Commercial real estate in New Jersey has cooled considerably and I thought I would be able to find something relatively easily. Unfortunately, landlords in Asbury did not seem to be aware of the market conditions and I was unable to find anything close to affordable that didn’t need serious work. It didn’t take long to realize it was time to move on.
That fall I had found what I thought would be an ideal location. It was an old foundry building in an industrial strip next to the coast train line in Manasquan. The building had been empty for years and the owner had recently decided to invest some money in the building and find a commercial tenant. For those of you who don’t know, Manasquan is a quaint beach-side town with a sizable year round population. It seemed like the perfect combination of location and building.
Based on my earlier comments I knew there may be some issues with getting this approved, but because it was an industrial building next to a railroad track I thought it might work. I was told the town was business friendly and before I proceeded I spoke to the mayor and several members of the planning board and the town council to gauge reaction.
In those early conversations I did not hear any objection to opening a brewery in Manasquan from any of the local leaders. I was advised to speak to a local attorney who had been practicing in town for years and knew the local zoning codes. The attorney said some variances would be needed but believed he could get it done and agreed to take the application. We were scheduled to appear before the board in March.
Since you already know we are opening in Ocean and not Manasquan you can surmise how the meeting went. The next few months were an interesting insight into local politics and very eye opening. By early June I decided it was in my best interest to withdraw our application and move forward in a new direction. Maybe at some point I will get into the Manasquan Experience, but not in this post. Let’s just say that it set us back about four to six months and about $15,000—not a great start.
After the Manasquan Experience I resigned myself to the fact that we were most likely going to end up in a cookie-cutter warehouse-type building in some industrial park, despite my best efforts to find a space with some character. I decided to shift the focus to buildings that were zoned properly in commercial or industrial areas that would not require a trip in front of any local boards. The industrial parks of Eatontown seemed to fit the bill.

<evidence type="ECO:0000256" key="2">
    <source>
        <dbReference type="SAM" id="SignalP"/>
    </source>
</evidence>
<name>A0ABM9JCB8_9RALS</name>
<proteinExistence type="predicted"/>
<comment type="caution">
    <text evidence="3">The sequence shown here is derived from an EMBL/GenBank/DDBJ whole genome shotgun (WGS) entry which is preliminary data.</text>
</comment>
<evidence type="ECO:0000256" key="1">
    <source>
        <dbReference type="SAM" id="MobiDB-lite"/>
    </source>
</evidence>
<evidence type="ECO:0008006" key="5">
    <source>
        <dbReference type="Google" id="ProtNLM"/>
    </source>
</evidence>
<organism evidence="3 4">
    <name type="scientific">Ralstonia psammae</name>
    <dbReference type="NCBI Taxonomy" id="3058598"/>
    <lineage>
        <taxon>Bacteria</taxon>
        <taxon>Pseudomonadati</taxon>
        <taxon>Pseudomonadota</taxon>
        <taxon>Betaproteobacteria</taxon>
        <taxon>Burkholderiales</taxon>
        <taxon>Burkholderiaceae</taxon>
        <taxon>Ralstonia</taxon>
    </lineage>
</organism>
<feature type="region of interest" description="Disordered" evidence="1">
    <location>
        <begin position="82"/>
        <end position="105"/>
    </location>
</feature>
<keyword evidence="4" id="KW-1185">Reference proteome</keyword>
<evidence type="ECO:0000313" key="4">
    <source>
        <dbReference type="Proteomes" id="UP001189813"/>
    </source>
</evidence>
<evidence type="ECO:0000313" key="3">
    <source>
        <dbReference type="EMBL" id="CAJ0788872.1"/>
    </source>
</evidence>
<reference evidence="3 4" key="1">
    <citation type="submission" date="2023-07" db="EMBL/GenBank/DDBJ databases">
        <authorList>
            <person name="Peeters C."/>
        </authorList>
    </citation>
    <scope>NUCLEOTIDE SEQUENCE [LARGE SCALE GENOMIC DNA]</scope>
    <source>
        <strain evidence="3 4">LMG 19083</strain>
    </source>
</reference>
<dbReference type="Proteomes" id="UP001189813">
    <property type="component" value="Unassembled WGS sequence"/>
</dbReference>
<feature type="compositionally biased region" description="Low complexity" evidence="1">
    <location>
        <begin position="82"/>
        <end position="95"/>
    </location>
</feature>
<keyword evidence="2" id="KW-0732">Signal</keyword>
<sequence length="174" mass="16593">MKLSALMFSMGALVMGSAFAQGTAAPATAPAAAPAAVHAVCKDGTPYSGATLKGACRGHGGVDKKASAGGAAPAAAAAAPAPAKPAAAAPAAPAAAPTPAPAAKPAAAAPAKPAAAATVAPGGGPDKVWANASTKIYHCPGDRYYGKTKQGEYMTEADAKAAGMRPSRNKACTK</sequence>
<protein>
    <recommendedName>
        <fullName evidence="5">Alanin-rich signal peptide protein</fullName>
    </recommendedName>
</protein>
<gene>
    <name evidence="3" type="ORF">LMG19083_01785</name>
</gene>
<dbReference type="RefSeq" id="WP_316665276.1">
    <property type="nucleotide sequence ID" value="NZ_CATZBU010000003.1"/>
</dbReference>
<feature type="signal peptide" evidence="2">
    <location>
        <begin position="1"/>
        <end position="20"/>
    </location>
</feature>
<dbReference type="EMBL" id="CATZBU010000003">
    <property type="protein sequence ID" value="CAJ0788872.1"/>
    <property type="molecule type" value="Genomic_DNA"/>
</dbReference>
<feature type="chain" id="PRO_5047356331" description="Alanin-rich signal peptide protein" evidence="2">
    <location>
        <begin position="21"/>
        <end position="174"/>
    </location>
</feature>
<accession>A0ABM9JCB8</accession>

I had never really been interested in an industrial park before, but once I realized the amount of (vacant) commercial space they had I thought I would have no problem finding a building. What I began to realize once I started talking to landlords and brokers was that we were looking for a relatively small amount of space. Apparently 5,000 square foot subdivisions in 150,000 square foot buildings are not that common.
I was able to find a few that suited us but then we ran into another problem—we were a start-up. Most of the large industrial buildings in these types of parks are owned by investment groups or larger real estate companies who were not all that interested in renting to a start-up. I found a perfect space in the back of a mixed commercial / industrial building and spent weeks negotiating with the owner. When we finally came to terms I thought we could both live with, he bailed on the deal when we went to sign the papers. Another month wasted.
After that I decided the Ocean Industrial Park off Route 35 was worth another look. I was familiar with the area around the industrial park because it was where Heavyweight Brewing Company was located before it closed. (On a side note, the owners of Heavyweight have since opened Earth Bread + Brewery in Mt. Airy, PA; it’s worth a trip if you’ve never been.) There were several new buildings that had come open and the last place I looked at was an old casket shop that had recently moved to another location.
It had about 1,000 square feet of office space up front and 6,000 square feet of warehouse space in the back—clear span, high ceilings, industrial utilities, overhead doors, etc.; everything we needed. As I later found out it was also zoned specifically for brewing and distributing beer. All that was left was to negotiate terms and sign a lease. Finally, on August 6, 2010 after about 18 months of searching the coast line we officially had a location for Kane Brewing Company.